Mexican state fears poor citrus harvest

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Mexican state fears poor citrus harvest

Fruit growers in the Mexican state of Tabasco expect around 40% of winter citrus crops will be affected by the recent bad weather, website reported.

Citrus Council chairman Abdón Pasos Benavides, predicted a poor harvest this January to come hard on the heels of current price slumps, the story reported.

He said excessive humidity would lead to an increase in the presence of the fungus anthracnose, which affects flowering plants by preventing fruit from fully developing.

"So we cut the fruit before, give it away, throw it or sell it at prices that just about bear the cost of production," he was quoted as saying.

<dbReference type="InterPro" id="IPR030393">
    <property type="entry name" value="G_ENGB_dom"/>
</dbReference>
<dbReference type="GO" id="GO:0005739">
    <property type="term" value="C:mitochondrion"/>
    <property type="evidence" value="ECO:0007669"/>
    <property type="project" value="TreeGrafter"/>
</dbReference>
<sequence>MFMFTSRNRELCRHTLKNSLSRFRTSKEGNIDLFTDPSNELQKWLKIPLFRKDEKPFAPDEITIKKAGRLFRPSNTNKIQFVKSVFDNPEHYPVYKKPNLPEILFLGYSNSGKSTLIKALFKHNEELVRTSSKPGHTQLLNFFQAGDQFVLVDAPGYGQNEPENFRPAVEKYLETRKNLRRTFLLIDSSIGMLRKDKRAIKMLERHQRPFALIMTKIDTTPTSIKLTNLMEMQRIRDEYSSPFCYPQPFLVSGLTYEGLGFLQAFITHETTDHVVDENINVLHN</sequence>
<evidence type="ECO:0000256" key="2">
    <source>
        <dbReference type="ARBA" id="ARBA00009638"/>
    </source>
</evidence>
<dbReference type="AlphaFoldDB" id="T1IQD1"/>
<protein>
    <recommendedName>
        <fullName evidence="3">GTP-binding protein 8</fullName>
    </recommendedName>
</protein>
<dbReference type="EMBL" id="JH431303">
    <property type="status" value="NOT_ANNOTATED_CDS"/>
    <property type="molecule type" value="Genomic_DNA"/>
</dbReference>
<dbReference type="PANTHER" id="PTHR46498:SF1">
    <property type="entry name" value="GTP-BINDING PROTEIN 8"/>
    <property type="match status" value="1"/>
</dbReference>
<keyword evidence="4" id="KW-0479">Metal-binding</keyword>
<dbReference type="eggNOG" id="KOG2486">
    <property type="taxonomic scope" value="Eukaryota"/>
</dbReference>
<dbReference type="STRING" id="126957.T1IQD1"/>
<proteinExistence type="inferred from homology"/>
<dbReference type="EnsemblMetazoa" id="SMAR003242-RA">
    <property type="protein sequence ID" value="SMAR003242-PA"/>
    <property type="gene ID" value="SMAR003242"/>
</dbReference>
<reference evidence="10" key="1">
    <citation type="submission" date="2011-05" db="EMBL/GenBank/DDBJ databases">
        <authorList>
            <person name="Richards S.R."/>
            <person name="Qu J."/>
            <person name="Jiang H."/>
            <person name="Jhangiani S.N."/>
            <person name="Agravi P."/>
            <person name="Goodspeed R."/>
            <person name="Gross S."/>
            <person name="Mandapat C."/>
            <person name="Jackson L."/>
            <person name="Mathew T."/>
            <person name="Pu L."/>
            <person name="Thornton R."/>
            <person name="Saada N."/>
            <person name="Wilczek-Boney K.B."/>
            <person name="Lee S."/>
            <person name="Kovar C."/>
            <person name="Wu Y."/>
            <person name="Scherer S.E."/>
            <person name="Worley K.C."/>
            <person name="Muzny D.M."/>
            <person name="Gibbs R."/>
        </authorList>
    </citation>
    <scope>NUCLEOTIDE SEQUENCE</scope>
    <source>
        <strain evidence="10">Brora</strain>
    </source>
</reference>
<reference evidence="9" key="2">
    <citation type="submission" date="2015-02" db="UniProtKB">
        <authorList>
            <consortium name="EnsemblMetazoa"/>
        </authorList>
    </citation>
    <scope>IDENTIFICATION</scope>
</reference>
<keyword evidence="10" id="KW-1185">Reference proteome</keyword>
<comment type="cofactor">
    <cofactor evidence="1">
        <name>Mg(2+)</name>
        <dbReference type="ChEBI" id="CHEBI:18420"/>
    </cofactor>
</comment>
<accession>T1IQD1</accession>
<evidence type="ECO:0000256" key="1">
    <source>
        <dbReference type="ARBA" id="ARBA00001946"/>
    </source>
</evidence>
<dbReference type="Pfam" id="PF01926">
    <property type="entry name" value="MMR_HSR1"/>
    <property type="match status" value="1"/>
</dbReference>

He told the website the current price of a 28 kg (61.6lbs) box of limes was between MXN10-15 (US$0.74-US$1.11), whereas during the same period last year the price was MXN750 (US$55.74) due to depressed local markets.

He said that key lime production this winter would be reduced by up to 50%.

During 2011 Tabasco's 500 growers produced 80,000 metric tons (MT) of citrus fruit grown on 13,000 hectares of which 8000 was devoted to lime orchards, the story reported.

Photo: Flickr, Moyerphotos

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